Chesse Please Newsletter

5 ways with burrata

If you’re a fan of mild, creamy, melt-in-the-mouth cheeses, you’ll love burrata. Its name means ‘buttered’ in Italian and it’s every bit as indulgent! 

If you’ve not tried burrata before, you’d be forgiven for mistaking it for mozzarella at first glance. In fact, burrata was originally created by thrifty cheesemakers who wanted to salvage the little pieces of mozzarella which were left over from the production process. 

The curds are stretched to form a hollow pouch which is then filled with fresh cream and the remaining ritagli (or rags) of mozzarella curd. The result is a supple exterior in the shape of a money bag, which reveals a soft and creamy interior when cut. 

With fresh burrata now gracing the shelves of Aussie supermarkets and local cheesemongers, there’s never been a better time to include the delicacy in your favourite dishes. 

Here are our top five ways to get more burrata in your belly:

1. Big Poppa’s Toasted Farro and Burrata Salad 

Liam Driscoll, chef at Big Poppa’s in Darlinghurst in Sydney, cooks up a storm with burrata. He pairs its delicate flavour with a sweet and salty combo of heirloom tomatoes, fig vino cotto, toasted farro, and smoked salt. Sounds good, right? Luckily for you, we caught up with Liam to get the recipe (see below), so you can give it a go in your own kitchen!

Big Poppa’s Farro and Burrata Salad Recipe

Boil 200g of farro until soft, and drain and leave it to cool and dry, before toasting in a pan with vegetable oil. You want to hear the farro pop and fizzle like popcorn, and when it’s turned golden brown, take it off the heat, and drain any excess oil.  If farro is a bit hard to come by, you can use barley as an alternative. 

In a separate bowl, mix together two punnets of halved cherry tomatoes and 250g of chopped heirloom tomatoes with 100ml of fig or or regular vino cotto and a pinch of salt. 

Put four burrata in separate serving bowls and add a spoon of the tomato mixture to each. Drizzle 150ml of vino cotto over each burrata, along with some olive oil, toasted farro and a good pinch of smoked salt. 

Garnish with basil leaves and serve it up with a glass of bubbles, rose or a crisp white wine. Yum.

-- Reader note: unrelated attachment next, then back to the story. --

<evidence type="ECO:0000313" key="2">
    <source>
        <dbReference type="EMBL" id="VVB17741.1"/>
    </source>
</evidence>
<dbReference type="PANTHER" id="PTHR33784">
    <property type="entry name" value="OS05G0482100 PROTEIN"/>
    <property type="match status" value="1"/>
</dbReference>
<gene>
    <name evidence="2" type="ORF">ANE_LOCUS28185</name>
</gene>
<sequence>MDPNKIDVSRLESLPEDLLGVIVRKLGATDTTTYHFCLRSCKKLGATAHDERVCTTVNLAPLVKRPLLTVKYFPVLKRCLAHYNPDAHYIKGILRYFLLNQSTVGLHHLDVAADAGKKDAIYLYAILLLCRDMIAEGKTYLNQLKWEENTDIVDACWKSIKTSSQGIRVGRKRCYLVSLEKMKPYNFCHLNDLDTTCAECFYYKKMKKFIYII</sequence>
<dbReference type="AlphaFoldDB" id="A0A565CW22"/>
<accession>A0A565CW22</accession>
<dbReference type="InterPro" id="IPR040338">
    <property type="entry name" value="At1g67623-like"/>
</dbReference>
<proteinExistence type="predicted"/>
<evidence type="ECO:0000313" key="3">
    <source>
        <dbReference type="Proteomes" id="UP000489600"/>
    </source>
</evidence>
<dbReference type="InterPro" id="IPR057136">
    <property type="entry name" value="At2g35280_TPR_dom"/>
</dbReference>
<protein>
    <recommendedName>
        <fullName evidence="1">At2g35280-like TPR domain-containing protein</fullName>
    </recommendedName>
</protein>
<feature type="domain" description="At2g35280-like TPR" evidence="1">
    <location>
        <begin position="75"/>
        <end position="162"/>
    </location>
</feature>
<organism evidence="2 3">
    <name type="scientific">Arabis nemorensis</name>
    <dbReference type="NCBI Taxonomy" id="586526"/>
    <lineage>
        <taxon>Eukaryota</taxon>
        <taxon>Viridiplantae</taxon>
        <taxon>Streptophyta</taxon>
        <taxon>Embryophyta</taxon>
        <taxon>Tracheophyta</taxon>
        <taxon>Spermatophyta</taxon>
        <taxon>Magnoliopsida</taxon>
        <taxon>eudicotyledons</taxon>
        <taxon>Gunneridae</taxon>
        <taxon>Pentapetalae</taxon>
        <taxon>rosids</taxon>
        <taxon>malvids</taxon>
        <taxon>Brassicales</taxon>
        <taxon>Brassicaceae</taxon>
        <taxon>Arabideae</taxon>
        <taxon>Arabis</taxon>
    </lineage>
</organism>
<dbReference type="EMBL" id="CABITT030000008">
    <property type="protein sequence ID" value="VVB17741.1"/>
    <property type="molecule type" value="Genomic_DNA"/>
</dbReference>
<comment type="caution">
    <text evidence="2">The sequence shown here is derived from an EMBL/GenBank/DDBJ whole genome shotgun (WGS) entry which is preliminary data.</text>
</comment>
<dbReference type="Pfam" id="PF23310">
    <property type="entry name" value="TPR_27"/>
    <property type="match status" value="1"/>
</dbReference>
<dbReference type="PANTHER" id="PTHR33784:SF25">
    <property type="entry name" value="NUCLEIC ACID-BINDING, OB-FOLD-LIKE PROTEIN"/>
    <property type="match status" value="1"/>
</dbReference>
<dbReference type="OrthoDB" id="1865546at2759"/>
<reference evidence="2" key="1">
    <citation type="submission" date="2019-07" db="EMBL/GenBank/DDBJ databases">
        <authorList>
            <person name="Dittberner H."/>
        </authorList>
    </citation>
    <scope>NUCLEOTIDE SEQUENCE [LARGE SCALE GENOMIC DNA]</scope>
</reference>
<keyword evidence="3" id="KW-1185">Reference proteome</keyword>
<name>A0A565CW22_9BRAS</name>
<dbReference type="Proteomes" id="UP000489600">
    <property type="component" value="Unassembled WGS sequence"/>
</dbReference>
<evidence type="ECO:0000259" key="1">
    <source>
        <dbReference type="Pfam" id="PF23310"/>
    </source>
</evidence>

2. With Pancakes for Brunch

Being a mild and creamy cheese, burrata actually pairs quite nicely with sweet flavours. Break a ball open over a stack of pancakes and ripe stone fruit for a refreshing start to your morning, or tear up over French toast with a scattering of bright berries.

3. Shared around with a side of seasonal fruit 

Share plates combine two of our favourite hobbies: eating and socialising! Equal parts easy and impressive, burrata paired with seasonal fruit is always a good idea when it comes to entertaining.

Break the sweet fruit up with a dash of with something savoury, salty or sour and you’ve got yourself an addictive flavour combo.   

Here are our favourites:

Grill figs and mix them with caramelised walnuts, prosciutto and burrata, sweet salty and creamy, it’s a match made in cheese heaven!

Burrata with strawberry and basil salsa and chargrilled ciabatta Sweet, sour, creamy, smoky makes this one all kinds of good!

4. Drizzled in Pomegranate 

Perhaps the easiest, most genius pairing we’ve found for burrata to date is a light drizzle of pomegranate molasses. The sweet and sour tang cuts through the richness of the cream in the most toe tingling way. Plus, it’s so fool proof, your six year old nephew could make it. 

5. Tossed through delicate pappardelle

Burrata goes hand-in-hand with pasta to create the ultimate easy but indulgent dinner. Pappardelle with zucchini, mint and burrata is fresh, delicate and light. Best of all, it takes just over 15 minutes to prepare, so it’s the perfect choice for a mid-week family dinner or to enjoy with friends over a bottle of white at the weekend. 





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